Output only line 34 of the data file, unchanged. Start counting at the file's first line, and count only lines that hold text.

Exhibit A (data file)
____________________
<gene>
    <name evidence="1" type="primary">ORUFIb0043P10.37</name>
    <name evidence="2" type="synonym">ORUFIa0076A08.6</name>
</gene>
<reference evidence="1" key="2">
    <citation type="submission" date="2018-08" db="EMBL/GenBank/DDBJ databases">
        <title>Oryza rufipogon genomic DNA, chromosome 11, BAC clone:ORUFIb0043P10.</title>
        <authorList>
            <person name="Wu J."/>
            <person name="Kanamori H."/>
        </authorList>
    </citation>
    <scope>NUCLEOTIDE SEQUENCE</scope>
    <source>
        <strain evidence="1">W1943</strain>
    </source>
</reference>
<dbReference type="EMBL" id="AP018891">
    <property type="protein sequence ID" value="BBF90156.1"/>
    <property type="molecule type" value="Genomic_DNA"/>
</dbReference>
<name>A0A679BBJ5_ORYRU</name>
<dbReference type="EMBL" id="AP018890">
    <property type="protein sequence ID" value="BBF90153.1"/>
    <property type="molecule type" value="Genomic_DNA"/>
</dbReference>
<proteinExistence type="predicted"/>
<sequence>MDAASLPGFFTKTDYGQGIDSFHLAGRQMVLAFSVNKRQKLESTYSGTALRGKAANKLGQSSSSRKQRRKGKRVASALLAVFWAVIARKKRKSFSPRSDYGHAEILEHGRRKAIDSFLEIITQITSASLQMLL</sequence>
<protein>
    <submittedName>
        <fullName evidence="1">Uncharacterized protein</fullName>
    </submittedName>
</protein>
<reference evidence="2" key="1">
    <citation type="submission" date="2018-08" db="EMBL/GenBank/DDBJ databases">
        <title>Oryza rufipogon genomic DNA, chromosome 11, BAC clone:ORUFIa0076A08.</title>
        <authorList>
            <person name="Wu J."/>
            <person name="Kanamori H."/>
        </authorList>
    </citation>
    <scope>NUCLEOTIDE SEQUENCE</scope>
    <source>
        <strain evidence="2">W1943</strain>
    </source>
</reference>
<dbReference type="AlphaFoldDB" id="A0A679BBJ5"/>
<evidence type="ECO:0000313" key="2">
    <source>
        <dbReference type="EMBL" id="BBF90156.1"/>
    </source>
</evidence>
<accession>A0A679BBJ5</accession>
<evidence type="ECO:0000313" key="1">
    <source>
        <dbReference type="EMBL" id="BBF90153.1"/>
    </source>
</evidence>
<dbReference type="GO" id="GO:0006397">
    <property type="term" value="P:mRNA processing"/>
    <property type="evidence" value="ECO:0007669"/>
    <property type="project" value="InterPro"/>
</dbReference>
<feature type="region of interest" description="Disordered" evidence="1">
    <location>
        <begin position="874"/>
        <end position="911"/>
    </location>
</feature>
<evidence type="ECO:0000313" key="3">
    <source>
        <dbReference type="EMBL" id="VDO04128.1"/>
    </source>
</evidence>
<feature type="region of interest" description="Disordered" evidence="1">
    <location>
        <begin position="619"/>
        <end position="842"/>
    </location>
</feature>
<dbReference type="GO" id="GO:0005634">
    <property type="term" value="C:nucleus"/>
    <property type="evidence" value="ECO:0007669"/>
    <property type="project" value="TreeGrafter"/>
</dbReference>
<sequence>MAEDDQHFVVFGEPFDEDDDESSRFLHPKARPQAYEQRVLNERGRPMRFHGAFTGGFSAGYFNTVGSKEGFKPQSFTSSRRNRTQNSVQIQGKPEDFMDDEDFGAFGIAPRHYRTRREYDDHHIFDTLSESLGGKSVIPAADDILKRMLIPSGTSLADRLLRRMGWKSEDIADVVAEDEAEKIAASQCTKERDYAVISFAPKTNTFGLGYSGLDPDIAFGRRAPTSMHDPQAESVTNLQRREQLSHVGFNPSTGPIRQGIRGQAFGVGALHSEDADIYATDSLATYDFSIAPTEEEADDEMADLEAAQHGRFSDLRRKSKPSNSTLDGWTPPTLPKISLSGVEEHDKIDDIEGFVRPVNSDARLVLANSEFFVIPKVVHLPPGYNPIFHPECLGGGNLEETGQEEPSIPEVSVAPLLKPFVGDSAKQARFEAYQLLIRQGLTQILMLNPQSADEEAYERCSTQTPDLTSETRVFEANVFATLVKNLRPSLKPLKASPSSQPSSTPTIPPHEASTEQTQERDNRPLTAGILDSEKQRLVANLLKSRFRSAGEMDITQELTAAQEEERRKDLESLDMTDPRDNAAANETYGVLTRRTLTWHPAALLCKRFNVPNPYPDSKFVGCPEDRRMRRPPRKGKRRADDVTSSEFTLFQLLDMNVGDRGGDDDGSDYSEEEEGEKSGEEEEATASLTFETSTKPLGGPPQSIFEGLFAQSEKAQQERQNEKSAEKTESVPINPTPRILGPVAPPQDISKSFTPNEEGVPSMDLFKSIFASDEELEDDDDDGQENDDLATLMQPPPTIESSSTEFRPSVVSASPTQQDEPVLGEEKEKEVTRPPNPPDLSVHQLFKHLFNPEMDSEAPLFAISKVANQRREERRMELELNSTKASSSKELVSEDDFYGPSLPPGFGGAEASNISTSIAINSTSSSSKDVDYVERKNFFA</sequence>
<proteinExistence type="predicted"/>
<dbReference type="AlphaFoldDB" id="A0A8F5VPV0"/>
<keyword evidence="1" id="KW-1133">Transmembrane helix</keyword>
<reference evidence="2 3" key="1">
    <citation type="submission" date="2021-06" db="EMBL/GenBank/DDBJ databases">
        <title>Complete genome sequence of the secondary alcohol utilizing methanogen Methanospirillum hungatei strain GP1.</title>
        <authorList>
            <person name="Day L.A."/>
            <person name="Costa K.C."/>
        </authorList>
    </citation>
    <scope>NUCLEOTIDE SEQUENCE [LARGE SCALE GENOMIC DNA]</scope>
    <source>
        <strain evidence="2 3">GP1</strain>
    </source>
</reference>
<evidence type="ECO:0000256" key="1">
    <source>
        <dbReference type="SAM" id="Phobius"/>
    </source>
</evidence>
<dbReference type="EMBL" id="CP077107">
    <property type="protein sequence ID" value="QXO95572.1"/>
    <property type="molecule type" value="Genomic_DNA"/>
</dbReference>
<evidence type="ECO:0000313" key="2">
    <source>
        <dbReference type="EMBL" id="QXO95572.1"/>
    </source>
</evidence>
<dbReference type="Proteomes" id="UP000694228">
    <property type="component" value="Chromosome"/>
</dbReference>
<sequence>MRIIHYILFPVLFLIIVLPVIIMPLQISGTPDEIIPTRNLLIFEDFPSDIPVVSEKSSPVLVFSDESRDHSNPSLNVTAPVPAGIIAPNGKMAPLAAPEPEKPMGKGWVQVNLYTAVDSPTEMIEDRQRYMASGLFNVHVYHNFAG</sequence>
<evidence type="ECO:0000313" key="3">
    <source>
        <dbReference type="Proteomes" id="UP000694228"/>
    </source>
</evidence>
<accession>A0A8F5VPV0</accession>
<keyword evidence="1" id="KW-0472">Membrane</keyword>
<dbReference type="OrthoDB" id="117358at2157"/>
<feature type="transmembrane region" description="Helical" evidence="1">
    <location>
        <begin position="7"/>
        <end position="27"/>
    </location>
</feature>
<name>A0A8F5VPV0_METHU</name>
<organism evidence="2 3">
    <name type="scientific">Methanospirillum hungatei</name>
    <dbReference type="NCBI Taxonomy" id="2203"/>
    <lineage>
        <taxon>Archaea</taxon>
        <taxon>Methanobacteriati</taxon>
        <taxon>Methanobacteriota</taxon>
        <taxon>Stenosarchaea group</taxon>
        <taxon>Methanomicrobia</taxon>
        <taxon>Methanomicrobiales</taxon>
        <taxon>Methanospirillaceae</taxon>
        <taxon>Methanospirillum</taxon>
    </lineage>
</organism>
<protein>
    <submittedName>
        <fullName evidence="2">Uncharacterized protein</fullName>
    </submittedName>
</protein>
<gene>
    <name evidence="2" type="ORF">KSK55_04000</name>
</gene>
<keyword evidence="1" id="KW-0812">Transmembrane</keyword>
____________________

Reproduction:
<reference evidence="2" key="1">